Skip navigation

Brad Roberts

Brad Roberts is a Research Fellow in International Security Studies at the Center for Strategic and International Studies in Washington, D.C.

Titles by This Editor

Edited by Brad Roberts

Two factors have brought the world economy to the center of the international political arena: first, the end of the Cold War and the increasing importance of economic factors relative to strategic ones in the foreign policies of the major powers; and, second, the emergence of a rapidly expanding and genuinely global economy that is defined not only by trade but also by investment and the diffusion of advanced technologies and expertise.This collection of 24 articles from The Washington Quarterly examines the features of the new world economic order, beginning with a review of the changing structure of the world economy (including articles on trade, investment, finance, and competitiveness), then turning to a review of the policy debate (with articles on major international institutions, prominent bilateral relationships, and the role of the private sector).Contributors : Kenneth Berlin. Richard E. Bissell. Delia M. Boylan. Daniel F. Burton. Hernando de Soto. Thomas J. Duesterberg. Richard E. Feinberg. James R. Golden. Maurice R. Greenberg. Penelope Hartland- Thunberg. Ryuzaburo Kaku. Ethan B. Kapstein. Amy Kaslow. Joseph LaPalombara. Jeffrey M. Lang. Derek Leebaert. Erik R. Peterson. Ernest H. Preeg. Donald R. Sherk. W. R. Smyser. John D. Sullivan. Heizo Takenaka. Raymond Vernon. Murray Weidenbaum. John Yochelson.A Washington Quarterly Reader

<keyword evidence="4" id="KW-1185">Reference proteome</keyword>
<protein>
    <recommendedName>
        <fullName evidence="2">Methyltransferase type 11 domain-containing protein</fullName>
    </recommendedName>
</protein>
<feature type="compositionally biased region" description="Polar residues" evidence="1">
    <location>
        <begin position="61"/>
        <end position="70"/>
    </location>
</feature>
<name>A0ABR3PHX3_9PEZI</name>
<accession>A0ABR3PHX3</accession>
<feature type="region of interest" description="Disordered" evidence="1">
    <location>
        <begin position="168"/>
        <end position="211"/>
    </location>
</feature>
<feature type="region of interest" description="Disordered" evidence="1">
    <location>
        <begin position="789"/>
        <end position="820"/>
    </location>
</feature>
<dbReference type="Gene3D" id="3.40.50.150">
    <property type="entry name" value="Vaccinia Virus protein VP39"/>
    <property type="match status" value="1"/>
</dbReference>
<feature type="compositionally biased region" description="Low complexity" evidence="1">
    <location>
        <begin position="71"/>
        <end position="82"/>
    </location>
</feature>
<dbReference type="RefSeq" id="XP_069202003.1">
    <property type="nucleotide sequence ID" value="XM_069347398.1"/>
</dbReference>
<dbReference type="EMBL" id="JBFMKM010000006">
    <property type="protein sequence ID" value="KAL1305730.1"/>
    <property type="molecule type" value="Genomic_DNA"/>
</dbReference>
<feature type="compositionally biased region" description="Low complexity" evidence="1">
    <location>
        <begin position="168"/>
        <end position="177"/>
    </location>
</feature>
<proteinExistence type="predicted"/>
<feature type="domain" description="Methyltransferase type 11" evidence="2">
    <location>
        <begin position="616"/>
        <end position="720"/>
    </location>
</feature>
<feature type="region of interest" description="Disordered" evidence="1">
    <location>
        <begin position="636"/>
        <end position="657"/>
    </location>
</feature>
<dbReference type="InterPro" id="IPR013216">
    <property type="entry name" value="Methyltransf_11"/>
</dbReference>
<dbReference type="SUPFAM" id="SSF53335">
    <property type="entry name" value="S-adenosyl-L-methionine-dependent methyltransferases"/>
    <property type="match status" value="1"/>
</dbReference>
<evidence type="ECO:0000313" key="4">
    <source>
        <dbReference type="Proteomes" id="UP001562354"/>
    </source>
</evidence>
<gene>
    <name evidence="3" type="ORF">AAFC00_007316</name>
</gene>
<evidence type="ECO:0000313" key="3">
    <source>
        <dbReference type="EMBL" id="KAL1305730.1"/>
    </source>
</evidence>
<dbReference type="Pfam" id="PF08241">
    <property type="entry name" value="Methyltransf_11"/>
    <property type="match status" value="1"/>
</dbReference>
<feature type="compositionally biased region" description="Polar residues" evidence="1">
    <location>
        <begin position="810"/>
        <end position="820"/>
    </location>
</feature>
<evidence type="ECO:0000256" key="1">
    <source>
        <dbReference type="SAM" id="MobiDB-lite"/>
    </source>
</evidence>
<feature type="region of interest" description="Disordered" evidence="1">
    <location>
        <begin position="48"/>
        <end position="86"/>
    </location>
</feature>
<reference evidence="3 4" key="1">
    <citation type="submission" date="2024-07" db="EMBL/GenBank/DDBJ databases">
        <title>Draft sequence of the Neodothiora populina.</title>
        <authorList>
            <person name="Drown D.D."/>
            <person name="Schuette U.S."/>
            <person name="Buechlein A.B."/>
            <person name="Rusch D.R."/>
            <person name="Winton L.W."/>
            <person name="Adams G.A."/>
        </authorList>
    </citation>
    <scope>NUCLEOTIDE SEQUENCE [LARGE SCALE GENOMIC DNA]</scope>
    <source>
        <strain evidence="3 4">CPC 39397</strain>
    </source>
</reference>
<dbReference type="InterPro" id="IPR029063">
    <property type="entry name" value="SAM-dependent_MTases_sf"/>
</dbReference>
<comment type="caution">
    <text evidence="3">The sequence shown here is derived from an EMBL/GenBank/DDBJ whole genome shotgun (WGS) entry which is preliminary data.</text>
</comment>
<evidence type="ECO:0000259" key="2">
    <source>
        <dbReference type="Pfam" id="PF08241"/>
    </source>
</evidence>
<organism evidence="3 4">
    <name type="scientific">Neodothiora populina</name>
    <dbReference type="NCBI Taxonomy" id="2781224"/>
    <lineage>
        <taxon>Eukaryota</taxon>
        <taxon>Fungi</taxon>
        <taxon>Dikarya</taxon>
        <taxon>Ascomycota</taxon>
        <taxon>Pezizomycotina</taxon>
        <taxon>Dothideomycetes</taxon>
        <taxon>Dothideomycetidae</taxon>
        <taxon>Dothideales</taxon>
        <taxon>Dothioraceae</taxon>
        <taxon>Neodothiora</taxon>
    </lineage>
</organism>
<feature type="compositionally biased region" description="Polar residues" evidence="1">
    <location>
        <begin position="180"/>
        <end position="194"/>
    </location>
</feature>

Edited by Brad Roberts

With the end of the Cold War, pundits have made a fetish first of the new world order and then of the new world disorder. Order and Disorder after the Cold War brings together 24 articles from The Washington Quarterly, where some of the most important milestones in these debates have been published. It probes beyond the headlines and the rhetoric to weigh the sources of order and disorder in the post-Cold War era. It first evaluates the changing roles of the major powers, then turns to new political and military challenges to international order, and finally addresses the emerging debate between geopolitics and geoeconomics. A speculative assessment of the emerging world order concludes this timely collection.

Edited by Brad Roberts

These essays collected from recent issues of the Washington Quarterly focus on important questions posed by the end of the Cold War, a changed Soviet Union, changing alliances, regional instabilities, and new security challenges. The twenty-eight chapters are divided into sections that cover U.S. security in the 1990s, peacetime defense policy, security in Europe, international security, and proliferation and arms control.

Edited by Brad Roberts

This timely reader focuses on the broad foreign policy agenda of the 1990s. Traditional as well as new policy issues are considered in light of the recent and far-reaching changes that are occurring abroad. The 23 articles selected from The Washington Quarterly address such important concerns as the United States in a new era, transformed alliances, regional policies, updated policy instruments, a more complex agenda, and the question of U.S. leadership.

Brad Roberts is a Research Fellow in International Security Studies at the Center for Strategic and International Studies in Washington, D.C.